What to do After Leaving the Comfort Zone ?

Once outside your comfort zone, what will help you improve?  It is easy to say you’re gonna try some new approach in photography, but what will keep you motivated to stick to a new approach when you are likely to stumble?  I’d suggest that you have a partner to work with and have them critique your photos.

In my last Blog (https://firstanamateur.com/2021/06/17/stepping-our-of-your-comfort-zone/) I shared the photos from our Peer Mentor Monthly Silhouette Theme and invited all of the blog followers to comment on the photos.  I ended the blog with the Peer Mentor July Theme Challenge of Macro and invited you to take some macro photos.  I didn’t receive any from you, but I hope some of you may have taken a few.  What criteria did you use to critique your own photos?  What did you learn?  Let me be the guinea pig for learning Macro :-).

July was a tough month for our family since we discovered our dog (Koty) had bone cancer which resulted in an amputation.  Koty is now doing well for a 3-legged dog, and we stayed with him all the time.  I wanted to follow the July Theme and was comfortable taking macro photos in our yard.   Now I realize, thanks to our peer mentor critiques, that I was too comfortable and less focused on how to improve my macro photography.  Did you catch that I said I was “less focused” … sorry for the pun.

The Peer Mentor Macro Theme Challenge has really helped me realize that macro photography is more than  just getting a close-up photo.  I could say that Koty was the reason I didn’t put enough emphasis on the criteria of focus for a good macro photo, but that is a poor excuse.  The discussion of excellence in macro photos at the peer mentor meeting, and the review of 14 photos that were submitted, helped me realize that I had missed something very important in creating great macro photos – Sharp Focus and Controlled Blur.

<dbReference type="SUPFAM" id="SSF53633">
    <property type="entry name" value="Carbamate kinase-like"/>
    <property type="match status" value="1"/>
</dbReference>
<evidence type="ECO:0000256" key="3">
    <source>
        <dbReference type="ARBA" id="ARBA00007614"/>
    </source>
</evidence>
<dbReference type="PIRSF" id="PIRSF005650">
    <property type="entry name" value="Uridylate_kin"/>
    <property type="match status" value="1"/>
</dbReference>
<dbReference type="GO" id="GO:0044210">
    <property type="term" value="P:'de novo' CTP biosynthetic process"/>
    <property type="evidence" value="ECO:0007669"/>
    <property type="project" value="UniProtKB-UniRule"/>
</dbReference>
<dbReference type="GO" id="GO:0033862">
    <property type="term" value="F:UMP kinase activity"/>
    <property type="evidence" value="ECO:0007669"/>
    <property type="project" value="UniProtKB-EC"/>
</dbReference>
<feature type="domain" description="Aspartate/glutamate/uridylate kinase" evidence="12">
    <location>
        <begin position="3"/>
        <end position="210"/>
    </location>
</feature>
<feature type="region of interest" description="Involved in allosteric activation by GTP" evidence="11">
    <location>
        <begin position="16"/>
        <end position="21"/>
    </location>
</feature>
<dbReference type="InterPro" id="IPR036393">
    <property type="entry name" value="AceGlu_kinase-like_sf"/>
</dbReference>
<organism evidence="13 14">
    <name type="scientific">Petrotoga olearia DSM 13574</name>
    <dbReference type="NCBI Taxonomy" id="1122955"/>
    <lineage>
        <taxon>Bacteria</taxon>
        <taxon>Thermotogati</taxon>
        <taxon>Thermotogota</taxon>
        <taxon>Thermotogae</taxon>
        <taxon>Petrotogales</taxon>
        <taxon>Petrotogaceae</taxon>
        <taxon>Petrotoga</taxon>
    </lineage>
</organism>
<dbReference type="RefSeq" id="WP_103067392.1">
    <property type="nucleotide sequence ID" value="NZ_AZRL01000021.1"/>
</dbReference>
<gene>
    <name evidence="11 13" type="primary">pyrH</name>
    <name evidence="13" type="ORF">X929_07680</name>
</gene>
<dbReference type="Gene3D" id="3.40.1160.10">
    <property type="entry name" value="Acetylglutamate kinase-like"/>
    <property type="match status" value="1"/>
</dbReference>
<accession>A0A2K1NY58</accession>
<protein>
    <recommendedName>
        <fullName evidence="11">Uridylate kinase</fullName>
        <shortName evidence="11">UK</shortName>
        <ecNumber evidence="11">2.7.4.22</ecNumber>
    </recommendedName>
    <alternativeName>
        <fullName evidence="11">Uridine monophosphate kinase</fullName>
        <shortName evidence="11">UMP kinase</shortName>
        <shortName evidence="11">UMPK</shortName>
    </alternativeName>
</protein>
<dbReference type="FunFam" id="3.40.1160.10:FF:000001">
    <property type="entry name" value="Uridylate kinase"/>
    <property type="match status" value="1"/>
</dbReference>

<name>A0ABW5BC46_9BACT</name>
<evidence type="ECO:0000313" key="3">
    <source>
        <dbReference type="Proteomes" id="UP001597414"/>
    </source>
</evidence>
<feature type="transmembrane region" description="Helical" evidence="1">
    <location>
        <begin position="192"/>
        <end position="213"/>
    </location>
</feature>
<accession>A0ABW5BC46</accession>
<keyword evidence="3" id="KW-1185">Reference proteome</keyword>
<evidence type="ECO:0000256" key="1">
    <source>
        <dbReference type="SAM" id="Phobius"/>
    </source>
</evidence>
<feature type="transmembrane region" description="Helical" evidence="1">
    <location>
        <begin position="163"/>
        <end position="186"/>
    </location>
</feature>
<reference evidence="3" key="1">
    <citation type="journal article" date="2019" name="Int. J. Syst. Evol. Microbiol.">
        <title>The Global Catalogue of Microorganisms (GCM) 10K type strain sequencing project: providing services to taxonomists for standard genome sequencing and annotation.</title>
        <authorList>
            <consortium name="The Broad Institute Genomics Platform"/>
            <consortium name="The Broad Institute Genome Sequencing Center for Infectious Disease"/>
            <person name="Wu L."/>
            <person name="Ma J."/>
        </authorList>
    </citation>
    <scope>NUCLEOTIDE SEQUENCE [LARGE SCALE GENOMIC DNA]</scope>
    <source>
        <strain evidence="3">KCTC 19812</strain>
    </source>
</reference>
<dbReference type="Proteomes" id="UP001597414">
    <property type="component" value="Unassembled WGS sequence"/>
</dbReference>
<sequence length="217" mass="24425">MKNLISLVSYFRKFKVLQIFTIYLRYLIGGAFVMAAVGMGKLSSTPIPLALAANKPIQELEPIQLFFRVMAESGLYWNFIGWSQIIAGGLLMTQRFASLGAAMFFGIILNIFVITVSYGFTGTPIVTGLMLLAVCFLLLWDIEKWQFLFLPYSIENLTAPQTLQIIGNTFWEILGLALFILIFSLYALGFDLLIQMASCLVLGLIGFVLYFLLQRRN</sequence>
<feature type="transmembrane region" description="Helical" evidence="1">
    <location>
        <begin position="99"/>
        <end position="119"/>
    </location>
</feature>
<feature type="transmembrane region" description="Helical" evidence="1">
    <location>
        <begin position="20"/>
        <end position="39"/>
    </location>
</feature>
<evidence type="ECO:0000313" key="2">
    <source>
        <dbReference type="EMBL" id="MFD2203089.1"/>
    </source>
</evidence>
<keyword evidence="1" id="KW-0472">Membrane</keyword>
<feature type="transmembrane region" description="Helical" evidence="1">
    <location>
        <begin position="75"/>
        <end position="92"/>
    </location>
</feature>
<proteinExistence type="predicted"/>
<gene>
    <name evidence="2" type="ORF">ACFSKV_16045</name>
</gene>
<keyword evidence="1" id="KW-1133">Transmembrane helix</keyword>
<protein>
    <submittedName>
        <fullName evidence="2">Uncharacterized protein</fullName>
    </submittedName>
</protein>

To tell the truth, if it wasn’t for the Peer Mentor Critique, I might have just ignored that my photos were not nearly as super-sharp from front-to-back.  Some of the photos that my peer mentor colleagues shared really stood out, because of their super sharp focus.  I didn’t really consider how focus, and blur, was always critical to creating great macro photos.  SO, are the critique of peer mentors critical to improving?  I am sure that they are critical to MY improvement.  Let me share my macro photos and then share the outstanding winning photos.  If you had read articles about macro photography, would you have critiqued the focus of your own photos?

Learning from examples “before voting”

We start our peer mentor zoom meetings with a discussion of what the peer mentors have learned about the monthly theme, especially from the online articles posted on our webpage.  Lately at the end of our discussions I share a couple photos that have the characteristics that could be consider as good or not so good. Here are two macro photo examples.  What is your feedback/critique of each of these photos?









Which of these two images do you think is the best example of a Macro Photo?  Or are either of these a Macro Photo?  What is your critique for the photo on the left?  What is your critique for the photo on the right?  What would each of them need to improve upon? 

Randy’ Macro Submission

This was my July Macro Theme Challenge.  It fits the requirement for a macro photo, but the critique from the peer mentors (these critiques are always “blind voting” critiques) had one concern: the focus of this shot is a bit soft on the eye of the wasp and also in the nest.  What do you think about this as a macro photo?